From the category archives:

Labor and Employment Law

TweetA federal appeals court has recently revived a lawsuit filed by a woman who claims that her employer discriminated against her because of her disabilities. What makes this case newsworthy you’re probably wondering? (Hint-look at the logo to the left of this article.) Yes you guessed right. Her employer is none other than the Equal Employment Opportunity Commission […]

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TweetWhile the country is focused on the U.S. Supreme Court decision on Arizona’s controversial immigration law, an illegal immigrant in California is fighting to get his law license. Sergio Garcia has a law degree and has passed the California bar exam; however, he is not a U.S. citizen. This case highlights the legal challenges faced […]

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TweetRecently, the Court of Appeals issued a controversial decision in which it held that an at-will employee cannot sustain a claim for wrongful termination.  The Court based its decision on the controlling case Murphy v. American Home Products Corp., 58 N.Y.2d 293 (1983) which held that absent a violation of a constitutional requirement, statute or […]

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TweetYour friendly neighborhood Starbucks barista might be looking a tad different thanks to a recent Second Circuit appeals court decision entitled National Labor Relations Board (“NLRB”) v. Starbucks Corp., Docket Nos. 10-3511-ag, 10-3783-ag(XAP) (2d Cir. 2012). In that decision, the court reinstated Starbucks’ right to limit its baristas to wearing one union button. The case arose out […]

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Tweet“One text or call could wreck it all” is the message of this April’s “National Distracted Driving Month,” sponsored by the U. S. Department of Transportation.  This slogan does not just apply to texting-obsessed teen drivers.  There are serious business risks to distracted driving. In 2009, 5,474 people were killed in crashes involving driver distraction, […]

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TweetIn the present economy where law firms and legal departments are under increasing pressure to lower costs, the classification of full time employees as exempt to avoid overtime pay can become problematic. Law firm paralegals have recently gained class action status in two Fair Labor Standards Act (FLSA) cases in Texas, claiming they were improperly […]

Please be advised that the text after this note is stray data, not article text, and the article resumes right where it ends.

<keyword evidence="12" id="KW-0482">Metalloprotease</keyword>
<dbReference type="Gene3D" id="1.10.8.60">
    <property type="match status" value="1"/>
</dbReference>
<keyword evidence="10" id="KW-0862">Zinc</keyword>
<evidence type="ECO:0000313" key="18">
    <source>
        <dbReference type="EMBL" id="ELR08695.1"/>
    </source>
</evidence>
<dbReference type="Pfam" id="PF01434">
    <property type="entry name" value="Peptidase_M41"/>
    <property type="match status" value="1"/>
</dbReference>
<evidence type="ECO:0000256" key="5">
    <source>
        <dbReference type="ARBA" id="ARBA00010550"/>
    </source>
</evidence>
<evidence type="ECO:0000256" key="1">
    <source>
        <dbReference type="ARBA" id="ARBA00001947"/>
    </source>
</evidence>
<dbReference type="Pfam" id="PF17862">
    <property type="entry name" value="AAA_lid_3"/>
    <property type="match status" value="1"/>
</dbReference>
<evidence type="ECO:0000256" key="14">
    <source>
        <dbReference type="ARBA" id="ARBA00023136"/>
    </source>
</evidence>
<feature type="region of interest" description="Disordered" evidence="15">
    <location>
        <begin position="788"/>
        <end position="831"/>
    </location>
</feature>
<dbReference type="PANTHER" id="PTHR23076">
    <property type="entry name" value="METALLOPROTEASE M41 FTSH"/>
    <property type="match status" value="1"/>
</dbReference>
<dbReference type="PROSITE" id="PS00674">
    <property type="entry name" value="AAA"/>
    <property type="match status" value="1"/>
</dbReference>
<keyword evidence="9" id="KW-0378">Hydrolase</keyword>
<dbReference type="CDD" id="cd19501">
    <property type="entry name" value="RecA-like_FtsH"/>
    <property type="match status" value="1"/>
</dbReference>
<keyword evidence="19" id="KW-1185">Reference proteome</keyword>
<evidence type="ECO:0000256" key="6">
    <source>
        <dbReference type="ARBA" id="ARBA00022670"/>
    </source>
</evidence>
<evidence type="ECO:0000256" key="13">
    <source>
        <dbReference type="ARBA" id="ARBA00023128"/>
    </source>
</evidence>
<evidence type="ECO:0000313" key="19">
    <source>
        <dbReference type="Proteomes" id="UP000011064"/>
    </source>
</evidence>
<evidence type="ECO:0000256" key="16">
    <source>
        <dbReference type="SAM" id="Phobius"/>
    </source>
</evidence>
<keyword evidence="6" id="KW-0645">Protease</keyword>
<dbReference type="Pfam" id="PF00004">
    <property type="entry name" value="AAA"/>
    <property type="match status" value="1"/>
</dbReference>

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Tweet The U. S. Supreme Court recently heard arguments in the case Filarsky v. Delia (appealed from 9th Cir. 9/9/10) involving a private employment attorney, Steve Filarsky, retained by the City of Rialto to conduct an internal affairs investigation. Filarsky caused the City to order respondent firefighter Delia to consent to a warrantless search of […]

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TweetEmployers are now on notice from the NLRB that requiring employees covered under the National Labor Relations Act to waive class actions regarding wages, hours or working conditions is likely to be a violation of the Act. In D. R. Horton, Inc. and Michael Cuda, Case 12–CA–25764 (357 NLRB No. 184, January 3, 2012)  the […]

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TweetThe New York State Appellate Division, First Department recently ruled that an attorney’s mental illness does not protect him from the consequences of workplace misconduct, overturning a decision ordering a law firm to pay over $500,000 to a former partner who misused a company credit card and tried to pass on personal expenses to the firm’s clients. The Court found no evidence […]

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